To understand the behavior of mask functions and masked data, we will create a new database user TestMaskUser (without login) and will grant select permission on the TestDDM table to the newly created database user.
CREATE USER TestMaskUser WITHOUT LOGIN; GRANT SELECT ON TestDDM TO TestMaskUser;
Now, we will change the context of the query execution and review the TestDDM data table.
EXECUTE AS USER = 'TestMaskUser'; SELECT * FROM TestDDM; REVERT;
Figure 4 TestDDM table Data - Masked
We can see that after changing the user context, data in the TestDDM table has been masked and complete values are not visible to user TestMaskUser as expected.
- SocialSecurityNumber is showing last 4 digits
- EmailAddress is visible with first character, special character (@) and suffix (.com) only
- CreditCardNumber has masked completely
Now, you can understand how easy it is to mask the data available in your database. In the next example, we will see the use of the random() function and how to mask the date of birth data.
random() - function is used on any numeric type to mask the original value with a random value within a specified range.
This SQL command below uses the random() function to mask the Income column in the TestPerson table. This function will replace the original value with a random number within a given range in the random() function.
ALTER TABLE TestPerson ALTER COLUMN INCOME NUMERIC MASKED WITH (FUNCTION = 'random(1,100000)') NULL
This SQL command masks the DOB column in the TestPerson table with the default() function. This function will replace the actual DOB with a default value 1900-01-01 00:00:00:000.
ALTER TABLE TestPerson ALTER COLUMN DOB DATETIME MASKED WITH (FUNCTION = 'default()') NULL
Now, we will grant select permission to TestMaskUser and change the context of execution to review table TestPerson data.
GRANT SELECT ON TestPerson TO TestMaskUser EXECUTE AS USER = 'TestMaskUser'; SELECT * FROM TestPerson; REVERT;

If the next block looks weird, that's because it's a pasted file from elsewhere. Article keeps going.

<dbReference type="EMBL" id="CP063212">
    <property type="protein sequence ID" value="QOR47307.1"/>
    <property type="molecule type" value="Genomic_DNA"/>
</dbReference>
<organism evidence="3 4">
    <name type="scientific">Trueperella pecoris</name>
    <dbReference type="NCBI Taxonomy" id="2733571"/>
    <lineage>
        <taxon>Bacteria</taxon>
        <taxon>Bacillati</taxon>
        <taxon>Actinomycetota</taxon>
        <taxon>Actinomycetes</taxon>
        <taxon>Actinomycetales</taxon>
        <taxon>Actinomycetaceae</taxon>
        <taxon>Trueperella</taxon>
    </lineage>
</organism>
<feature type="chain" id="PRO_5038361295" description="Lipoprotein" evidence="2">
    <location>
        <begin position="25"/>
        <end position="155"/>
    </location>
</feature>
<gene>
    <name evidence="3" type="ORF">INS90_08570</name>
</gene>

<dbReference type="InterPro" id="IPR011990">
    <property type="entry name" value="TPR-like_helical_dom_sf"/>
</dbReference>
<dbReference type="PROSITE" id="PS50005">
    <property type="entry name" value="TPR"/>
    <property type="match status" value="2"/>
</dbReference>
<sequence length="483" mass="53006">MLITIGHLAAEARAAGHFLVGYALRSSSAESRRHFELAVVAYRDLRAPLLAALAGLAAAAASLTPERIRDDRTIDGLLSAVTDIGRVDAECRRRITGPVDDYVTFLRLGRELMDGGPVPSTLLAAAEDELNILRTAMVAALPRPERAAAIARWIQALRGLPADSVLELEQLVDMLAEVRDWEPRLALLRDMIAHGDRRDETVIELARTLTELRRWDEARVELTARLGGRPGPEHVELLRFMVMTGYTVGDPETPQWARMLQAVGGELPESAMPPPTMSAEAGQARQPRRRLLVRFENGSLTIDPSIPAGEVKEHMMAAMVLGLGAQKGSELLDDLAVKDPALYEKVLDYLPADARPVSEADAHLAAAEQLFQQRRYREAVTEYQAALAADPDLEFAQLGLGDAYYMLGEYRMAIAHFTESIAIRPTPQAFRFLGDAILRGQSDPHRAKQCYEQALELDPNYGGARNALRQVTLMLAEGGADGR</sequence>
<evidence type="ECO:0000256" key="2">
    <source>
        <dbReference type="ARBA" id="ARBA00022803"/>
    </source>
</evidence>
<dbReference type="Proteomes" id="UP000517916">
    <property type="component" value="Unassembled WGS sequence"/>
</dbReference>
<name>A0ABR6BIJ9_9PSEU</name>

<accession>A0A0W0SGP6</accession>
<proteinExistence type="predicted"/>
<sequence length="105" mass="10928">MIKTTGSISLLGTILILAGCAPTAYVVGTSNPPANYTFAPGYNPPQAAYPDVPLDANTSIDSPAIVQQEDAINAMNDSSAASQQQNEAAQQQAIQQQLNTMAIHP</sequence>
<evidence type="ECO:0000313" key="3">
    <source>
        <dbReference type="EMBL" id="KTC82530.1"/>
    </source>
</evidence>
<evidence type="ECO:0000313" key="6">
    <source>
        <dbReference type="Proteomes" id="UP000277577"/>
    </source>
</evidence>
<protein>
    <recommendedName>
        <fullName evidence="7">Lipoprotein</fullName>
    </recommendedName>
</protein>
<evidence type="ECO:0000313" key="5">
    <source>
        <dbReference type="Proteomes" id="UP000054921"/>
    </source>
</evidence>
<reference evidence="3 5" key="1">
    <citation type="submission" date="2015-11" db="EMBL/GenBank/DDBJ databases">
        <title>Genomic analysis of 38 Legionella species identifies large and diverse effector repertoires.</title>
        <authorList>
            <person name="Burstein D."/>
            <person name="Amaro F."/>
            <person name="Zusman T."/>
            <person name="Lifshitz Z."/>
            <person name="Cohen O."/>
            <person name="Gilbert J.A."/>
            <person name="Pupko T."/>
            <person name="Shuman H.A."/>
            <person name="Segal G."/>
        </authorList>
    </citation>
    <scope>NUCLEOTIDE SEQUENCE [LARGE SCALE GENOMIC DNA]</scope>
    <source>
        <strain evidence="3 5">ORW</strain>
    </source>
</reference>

Figure 5 TestPerson table Data - Masked
We can see that after applying the random() function the value of income was changed and the date of birth has been replace with the default value 1900-01-01 00:00:00:000.
List of Masked Columns
At any point of time, we can find what columns have been masked and what mask functions have been used to implement the data masking in a database.
The SQL query below can help to identify the list of masked columns in a database.
SELECT a.name, b.name as table_name, a.is_masked, a.masking_function FROM sys.masked_columns AS a JOIN sys.tables AS b ON a.[object_id] = b.[object_id];
Figure 6 List of Masked Columns
Grant and Revoke UNMASK Permission
We know that data masking is a feature used to secure data that should not be visible to unprivileged users.However, there are methods to control the access of data. We can use the query below to grant permission to UNMASK the user. After this, the unmasked user can see the actual stored data in a table rather than masked data.
GRANT UNMASK TO TestMaskUser;
Figure 7 Grant UNMASK to DB User
Once we Grant UNMASK to TestMaskUser, the user can see actual data rather than masked data.
Similarly, if we Revoke UNMASK permission to TestMastUser, the user can see only masked data.
REVOKE UNMASK TO TestMaskUser;
Figure 8 Revoke UNMSK to DB User
Dynamic data masking is a great feature for both on-premise SQL Server and Azure SQL Database as well. This feature can help users to secure their critical data elements without making any change at physical level. All the unprivileged users can only see masked data and don’t have access to actual values. The DDM is one of the methods to de-identify data in SQL Server 2016 onwards and Azure SQL Database.